I am moving for the first time in years, to a building composed of cheap materials, built from social benefits budget assigned to a contractor whose bid is low cost. It’s not pretty, it’s functional, like a person deciding in her logical mind a functional building should look like; easy access to stairs, double security on gates, bright industrial bulbs lighting up the passageways that get turned on at sundown and turned off at dawn.
My possessions are plenty, they no longer fit into seven suitcases, I need four boxes for bits and bobs I think are important to my life. Five plants in pots of various sizes, and a few large garbage bags with more things get transferred from van to pavement to security heavy door. Moving is the third most stressful part of life after bereavement and divorce. I read about that in an article, years ago.
People of colour, robe wearing, veil wearing; people of ages, teens and elderly all ask me if I need help.
In the chaos that is my life, every question of, do you need help, is like a bright voice of kindnesses echoing in my heart, etched in memory, never forgotten. More precious simply because it’s so unexpected. Here is someone going about their day in a city that seems cold and consumerist and liberal capitalist; a country having voted for Brexit, newspaper headlines filled with stabbings, scandals and outrage, asking a stranger if she needs help moving in.
A welcome such as this I’ve never had.
I’ve moved again and this time it’s a house set in a busy road in one of London’s extensive suburbs. I am sitting on the porch, watching the sky. My neighbour from across the fence is mending a fire in a barbecue oven made from a recycled oil barrel. I used to know the price of oil per barrel and it used to be 120$ down to 35$ in the course of a year. The consequences of this fall resulted in a few companies going bankrupt in the United States but I am in the United Kingdom and this man, a husband and father to a bright child of two is asking me to join them for a barbecue later in the day. Bring your friends, he says. He is from Brazil, works as a gardener and his friends are from Iran and Argentina, hosting family members who moved to the UK from Spain, having given up on finding a job. The woman has a teenage son who intently listens to my advice to study hard, get into computer science on a scholarship as a path to a bright future. I am keenly aware of how important this information is for him, his mother is looking for a room to rent for both of them, having found a job in cleaning. Argentina is facing a food shortage, I know this from the news. She thanks me for showing her spare room dot co dot uk and it’s just a small dent in what in a just world would be a full welcome package for any person escaping poverty coming to a safe place. They share Irish beef barbecued to perfection, juicy and flavourful with me. I am in awe of their generosity and how they accept me into their circle asking if the special corn dish made of corn cakes stuffed with cheese and meat, wrapped in corn leafs is to my liking. The food nourishes me on levels beyond the physical. I say goodbye too soon.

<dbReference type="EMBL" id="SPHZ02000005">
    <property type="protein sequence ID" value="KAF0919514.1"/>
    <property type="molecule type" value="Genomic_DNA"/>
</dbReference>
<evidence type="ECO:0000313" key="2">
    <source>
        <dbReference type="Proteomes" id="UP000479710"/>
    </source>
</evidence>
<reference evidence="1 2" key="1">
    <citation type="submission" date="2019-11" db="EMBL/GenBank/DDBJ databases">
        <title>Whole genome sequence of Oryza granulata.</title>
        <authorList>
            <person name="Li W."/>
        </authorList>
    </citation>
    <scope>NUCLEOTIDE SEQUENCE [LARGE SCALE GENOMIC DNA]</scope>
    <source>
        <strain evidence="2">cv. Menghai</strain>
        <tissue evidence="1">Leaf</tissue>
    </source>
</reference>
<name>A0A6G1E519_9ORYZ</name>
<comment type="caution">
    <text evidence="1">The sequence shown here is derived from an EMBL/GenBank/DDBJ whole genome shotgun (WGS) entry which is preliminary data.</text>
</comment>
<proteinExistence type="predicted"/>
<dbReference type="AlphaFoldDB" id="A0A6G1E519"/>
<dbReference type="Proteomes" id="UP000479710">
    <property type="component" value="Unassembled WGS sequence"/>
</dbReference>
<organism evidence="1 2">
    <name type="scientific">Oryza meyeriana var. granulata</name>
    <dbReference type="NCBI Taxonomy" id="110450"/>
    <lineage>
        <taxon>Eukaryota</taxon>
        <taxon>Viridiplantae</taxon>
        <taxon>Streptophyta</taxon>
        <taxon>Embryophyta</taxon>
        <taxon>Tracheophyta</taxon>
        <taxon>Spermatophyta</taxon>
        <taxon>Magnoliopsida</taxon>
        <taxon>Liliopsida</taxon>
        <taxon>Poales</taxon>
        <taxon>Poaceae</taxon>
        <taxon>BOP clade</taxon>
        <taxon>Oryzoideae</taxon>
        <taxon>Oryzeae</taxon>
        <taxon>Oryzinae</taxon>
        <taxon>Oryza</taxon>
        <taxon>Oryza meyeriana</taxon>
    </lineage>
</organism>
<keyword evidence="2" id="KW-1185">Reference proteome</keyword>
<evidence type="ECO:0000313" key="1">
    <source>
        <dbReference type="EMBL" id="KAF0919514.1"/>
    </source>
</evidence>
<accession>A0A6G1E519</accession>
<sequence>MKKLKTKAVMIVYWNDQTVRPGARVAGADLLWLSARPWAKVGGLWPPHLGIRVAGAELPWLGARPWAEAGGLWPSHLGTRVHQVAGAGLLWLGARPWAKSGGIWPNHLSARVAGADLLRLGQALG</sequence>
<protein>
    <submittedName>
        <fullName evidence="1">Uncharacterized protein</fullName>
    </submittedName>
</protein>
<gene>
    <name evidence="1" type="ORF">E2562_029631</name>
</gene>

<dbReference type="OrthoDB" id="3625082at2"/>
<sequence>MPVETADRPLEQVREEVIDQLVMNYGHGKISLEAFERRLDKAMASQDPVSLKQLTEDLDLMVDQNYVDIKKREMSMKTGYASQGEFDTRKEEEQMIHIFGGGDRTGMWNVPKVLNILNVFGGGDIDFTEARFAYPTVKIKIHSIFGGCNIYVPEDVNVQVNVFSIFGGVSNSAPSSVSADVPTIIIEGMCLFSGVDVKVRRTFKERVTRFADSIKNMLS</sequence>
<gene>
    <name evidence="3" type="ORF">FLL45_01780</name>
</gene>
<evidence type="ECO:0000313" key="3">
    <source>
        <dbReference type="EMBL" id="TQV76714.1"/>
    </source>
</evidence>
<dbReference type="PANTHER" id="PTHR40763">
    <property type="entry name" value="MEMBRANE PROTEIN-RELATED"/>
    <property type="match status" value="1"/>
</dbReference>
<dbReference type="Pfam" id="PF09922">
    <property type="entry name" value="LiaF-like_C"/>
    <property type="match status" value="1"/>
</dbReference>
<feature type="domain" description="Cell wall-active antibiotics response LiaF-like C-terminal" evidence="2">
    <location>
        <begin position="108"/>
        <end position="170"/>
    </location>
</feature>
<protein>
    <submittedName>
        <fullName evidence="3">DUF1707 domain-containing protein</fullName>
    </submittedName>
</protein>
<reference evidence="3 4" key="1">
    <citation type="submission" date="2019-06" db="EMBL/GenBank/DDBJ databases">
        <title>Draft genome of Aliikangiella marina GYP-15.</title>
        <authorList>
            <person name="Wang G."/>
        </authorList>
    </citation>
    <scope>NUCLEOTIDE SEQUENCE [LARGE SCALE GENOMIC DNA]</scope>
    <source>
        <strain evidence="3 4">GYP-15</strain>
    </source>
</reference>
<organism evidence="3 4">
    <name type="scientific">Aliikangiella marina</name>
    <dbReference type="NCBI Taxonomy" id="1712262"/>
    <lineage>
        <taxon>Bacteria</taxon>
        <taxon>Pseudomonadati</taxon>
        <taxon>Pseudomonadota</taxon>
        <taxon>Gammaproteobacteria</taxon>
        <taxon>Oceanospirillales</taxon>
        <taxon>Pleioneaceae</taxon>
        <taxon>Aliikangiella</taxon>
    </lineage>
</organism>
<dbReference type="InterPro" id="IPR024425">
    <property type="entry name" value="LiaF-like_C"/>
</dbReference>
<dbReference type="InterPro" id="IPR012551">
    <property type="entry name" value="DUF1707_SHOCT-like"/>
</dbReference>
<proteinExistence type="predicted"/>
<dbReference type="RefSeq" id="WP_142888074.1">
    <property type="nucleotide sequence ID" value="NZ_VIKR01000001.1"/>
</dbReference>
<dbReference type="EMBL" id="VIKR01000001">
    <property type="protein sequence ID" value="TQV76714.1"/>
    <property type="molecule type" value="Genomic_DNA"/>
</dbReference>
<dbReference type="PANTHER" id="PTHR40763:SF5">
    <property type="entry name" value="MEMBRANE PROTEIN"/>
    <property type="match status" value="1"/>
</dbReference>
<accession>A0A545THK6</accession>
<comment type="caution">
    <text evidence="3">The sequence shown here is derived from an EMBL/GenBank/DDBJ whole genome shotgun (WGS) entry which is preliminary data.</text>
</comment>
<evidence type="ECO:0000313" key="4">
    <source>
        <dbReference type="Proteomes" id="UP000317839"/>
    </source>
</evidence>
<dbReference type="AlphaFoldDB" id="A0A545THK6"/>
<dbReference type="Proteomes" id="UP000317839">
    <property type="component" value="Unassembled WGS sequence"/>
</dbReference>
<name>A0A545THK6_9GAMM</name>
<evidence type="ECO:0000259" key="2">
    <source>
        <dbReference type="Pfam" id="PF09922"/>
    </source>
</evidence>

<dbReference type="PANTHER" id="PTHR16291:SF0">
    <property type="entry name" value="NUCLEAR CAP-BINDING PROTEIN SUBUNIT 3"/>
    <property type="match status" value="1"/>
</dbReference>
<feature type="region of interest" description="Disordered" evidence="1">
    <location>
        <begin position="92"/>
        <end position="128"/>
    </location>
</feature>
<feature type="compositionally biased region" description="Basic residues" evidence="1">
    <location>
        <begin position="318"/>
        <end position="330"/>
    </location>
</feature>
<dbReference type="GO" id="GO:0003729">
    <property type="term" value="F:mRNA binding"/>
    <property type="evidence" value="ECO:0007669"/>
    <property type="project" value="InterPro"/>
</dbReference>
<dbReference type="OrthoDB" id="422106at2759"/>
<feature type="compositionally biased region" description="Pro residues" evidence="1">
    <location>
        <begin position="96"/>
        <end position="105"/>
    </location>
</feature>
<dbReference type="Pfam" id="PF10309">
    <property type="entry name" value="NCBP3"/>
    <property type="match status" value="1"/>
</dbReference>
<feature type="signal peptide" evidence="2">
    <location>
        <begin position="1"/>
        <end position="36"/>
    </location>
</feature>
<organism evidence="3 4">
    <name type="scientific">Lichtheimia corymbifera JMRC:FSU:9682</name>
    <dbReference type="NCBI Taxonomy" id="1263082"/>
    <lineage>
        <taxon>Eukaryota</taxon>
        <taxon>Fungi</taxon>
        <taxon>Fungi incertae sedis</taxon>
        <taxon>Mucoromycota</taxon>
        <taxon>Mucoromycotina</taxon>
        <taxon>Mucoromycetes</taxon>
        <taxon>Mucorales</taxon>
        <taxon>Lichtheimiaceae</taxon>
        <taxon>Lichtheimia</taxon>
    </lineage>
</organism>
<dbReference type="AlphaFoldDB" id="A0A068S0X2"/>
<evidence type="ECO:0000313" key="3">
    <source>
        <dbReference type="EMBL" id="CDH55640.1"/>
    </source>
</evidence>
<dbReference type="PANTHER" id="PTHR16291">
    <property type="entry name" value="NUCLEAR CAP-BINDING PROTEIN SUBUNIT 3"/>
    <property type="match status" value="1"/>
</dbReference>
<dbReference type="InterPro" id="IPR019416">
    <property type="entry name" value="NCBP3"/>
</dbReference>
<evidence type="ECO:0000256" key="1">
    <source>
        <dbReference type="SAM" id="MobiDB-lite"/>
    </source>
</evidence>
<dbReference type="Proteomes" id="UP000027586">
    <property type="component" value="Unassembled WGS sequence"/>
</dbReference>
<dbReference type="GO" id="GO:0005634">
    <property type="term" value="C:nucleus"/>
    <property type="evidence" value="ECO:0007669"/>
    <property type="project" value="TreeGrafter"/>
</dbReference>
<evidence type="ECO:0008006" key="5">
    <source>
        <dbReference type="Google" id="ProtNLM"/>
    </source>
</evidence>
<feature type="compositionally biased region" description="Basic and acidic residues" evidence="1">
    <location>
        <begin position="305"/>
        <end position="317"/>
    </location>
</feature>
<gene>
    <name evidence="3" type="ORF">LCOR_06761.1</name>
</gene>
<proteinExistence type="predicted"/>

There is so much kindness in the world. We are all so different but that doesn’t stop us from asking if someone needs help moving or would like to join our barbecue. Our lives feel richer with these experiences because in those moments we treat each other as family. Extensive, weird, upside down, each with their own secretly carried pain trying to find that bright spot of love inside or out and when we do find love, that is, kindness, it changes us. It makes us so much more than we thought we were. It makes us human. It makes us belong to one another as we are, accepted, embraced, fed, housed. What if, I ask. What if this is the new normal? Can tomorrow be the day we all have our needs met? Can we turn to one another and offer help, food, home, love, kindness? What would that feel like to you?
I have money but I’m rich in people. My wealth is measured by connections kindness support and love. There are more examples so subscribe to receive my point of view on true wealth. I believe it’s new.
Have a lovely day. May you be blessed.